I’ve got 99 problems and at least ten of them are books

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Probably not the most original title, but what can you do when the topic for Top Ten Tuesday is Bookish Problems?

bookwormproblems

1. South Africa, my bleeding heart

I love my country but it is so HARD being a bookworm here! New releases take an age to reach us, books are really expensive because they are taxed, giveaways often don’t include us… meh.

photo3500 (1)2. My country doesn’t read

So it kills me to admit this, but our stats show that only 14% of South Africans are active readers and only 5% of South African parents read to their kids. HOW AM I SUPPOSED TO HAVE INTELLIGENT BOOKISH CONVERSATIONS, PEOPLE?!?!*

3. NetGalley

I love the opportunity to read books in advance but I have a few real problems with the platform, not the least of which is publishers approving galleys mere days before they are archived.

4. Bookcases

It’s not an uncommon problem but it’s new to me: I don’t have enough space for all my books. I just recently moved back home for work, and I have significantly less space for books now. Although, having too many books is kind of a nice problem to have.

5. Greed

Now that I’m employed it’s really hard not to buy whatever book my heart desires. I really need NOT buy more books before I’ve read a few of my own but… grabby hands!

6. Letting go/sentimentality

Is this a problem? I don’t think it’s a problem but people say it’s a problem. Should I just give some of my old books away? But they’re mine. All mine!

7. I can’t find my books!

This comes with living in a bigger house now. When I lived in dorms, my books had a limited space in which to disappear. Now they could be in the lounge! The bathroom! The kitchen! The fridge even! (That happened.)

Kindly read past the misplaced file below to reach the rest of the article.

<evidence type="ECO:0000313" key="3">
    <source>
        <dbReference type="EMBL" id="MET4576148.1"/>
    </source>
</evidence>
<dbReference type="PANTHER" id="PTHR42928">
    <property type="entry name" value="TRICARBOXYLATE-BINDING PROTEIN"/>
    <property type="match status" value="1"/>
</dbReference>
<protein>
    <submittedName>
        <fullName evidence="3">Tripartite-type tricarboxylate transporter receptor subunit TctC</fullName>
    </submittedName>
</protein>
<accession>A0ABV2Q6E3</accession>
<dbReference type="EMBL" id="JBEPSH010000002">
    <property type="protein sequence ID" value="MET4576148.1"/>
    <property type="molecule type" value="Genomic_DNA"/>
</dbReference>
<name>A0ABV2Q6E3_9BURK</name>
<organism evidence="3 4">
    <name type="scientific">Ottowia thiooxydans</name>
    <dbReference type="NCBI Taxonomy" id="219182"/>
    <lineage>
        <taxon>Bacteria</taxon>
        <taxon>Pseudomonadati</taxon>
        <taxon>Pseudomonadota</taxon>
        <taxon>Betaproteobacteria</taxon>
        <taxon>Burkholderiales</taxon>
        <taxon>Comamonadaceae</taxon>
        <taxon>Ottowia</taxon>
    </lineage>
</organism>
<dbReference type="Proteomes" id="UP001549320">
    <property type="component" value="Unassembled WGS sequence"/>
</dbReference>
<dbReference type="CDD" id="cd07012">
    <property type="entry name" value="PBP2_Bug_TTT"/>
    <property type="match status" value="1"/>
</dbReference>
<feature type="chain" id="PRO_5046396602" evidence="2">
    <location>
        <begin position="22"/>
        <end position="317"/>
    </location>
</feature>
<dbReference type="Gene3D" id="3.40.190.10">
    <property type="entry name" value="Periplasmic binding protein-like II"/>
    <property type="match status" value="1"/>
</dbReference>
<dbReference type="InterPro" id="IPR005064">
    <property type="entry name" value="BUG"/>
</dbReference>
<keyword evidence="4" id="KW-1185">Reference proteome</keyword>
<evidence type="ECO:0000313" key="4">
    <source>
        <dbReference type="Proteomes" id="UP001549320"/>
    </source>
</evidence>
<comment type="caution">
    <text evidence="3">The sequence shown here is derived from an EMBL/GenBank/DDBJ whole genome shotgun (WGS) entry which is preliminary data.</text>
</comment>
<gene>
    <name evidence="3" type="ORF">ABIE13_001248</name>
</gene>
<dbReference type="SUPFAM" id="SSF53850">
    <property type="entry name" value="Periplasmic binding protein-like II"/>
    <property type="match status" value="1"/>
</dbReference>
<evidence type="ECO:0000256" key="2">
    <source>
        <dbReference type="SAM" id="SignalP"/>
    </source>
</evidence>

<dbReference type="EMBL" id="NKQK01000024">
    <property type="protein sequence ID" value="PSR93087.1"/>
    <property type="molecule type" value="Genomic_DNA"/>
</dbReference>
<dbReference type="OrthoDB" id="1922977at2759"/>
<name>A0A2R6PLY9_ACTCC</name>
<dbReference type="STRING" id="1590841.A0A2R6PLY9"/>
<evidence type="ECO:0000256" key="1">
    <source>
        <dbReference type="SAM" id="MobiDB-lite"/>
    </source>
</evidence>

8. Time

Working is taking a lot more time than I envisaged. Even though I no longer have to study every night, the commute and other grown-up things are stealing my precious reading time.

9. Keeping track of quotes

I love quotes! I highlight them in my e-reader and underline in my books, but what I really want to do is transcribe them to my pretty quotes book. Except, I’m a little lazy.

10. Keeping it all in perspective

Sometimes I have a big existential crisis where I wonder what the point of reading is. Why do I do it? Am I missing out on life? Isolating myself? Addicted? But then I pick up a book again… and it all feels better.

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* One of my biggest dreams is to be involved somehow in a project to increase reading in South Africa, but I’m a little stumped as to the hows of the matter. 

Do you have any solutions to my #bookwormproblems?

35 thoughts on “I’ve got 99 problems and at least ten of them are books

  1. 2. AHHHHH! I’M SO SORRY. Internet to the rescue.
    7. My books have to be in really creative places…’cause no room. Not enough bookcases. THEY ARE VERY SAD CREATURES.

    • I feel it’s pathognomonic of larger problems in our society. For example, why would a mother buy her child a book when they live in a tin house with no place to keep the books safe? Or if she is afraid that her teenager will use the pages as cigarette paper? Or for that matter, when would a mother read to her child if she is working most of the day just to fill his tummy? It depresses me too but I’m worried that it’s a lot harder to solve than I’d like to think.

    • It is shocking but not too surprising. It’s from the South African Books Development Council report of 2012. I don’t know if anything more recent exists. I haven’t critically appraised it though so I can’t guarantee that it is 100% accurate though.

  2. I have a solution for you! Are you familiar with the Reach Out and Read model in the states–docs give free books to tots at well child checks. It emphasizes the importance of feeding the brain along with the body, and ensures that every home has a book for parents to read to their kids. You can set up a chapter at your hospital!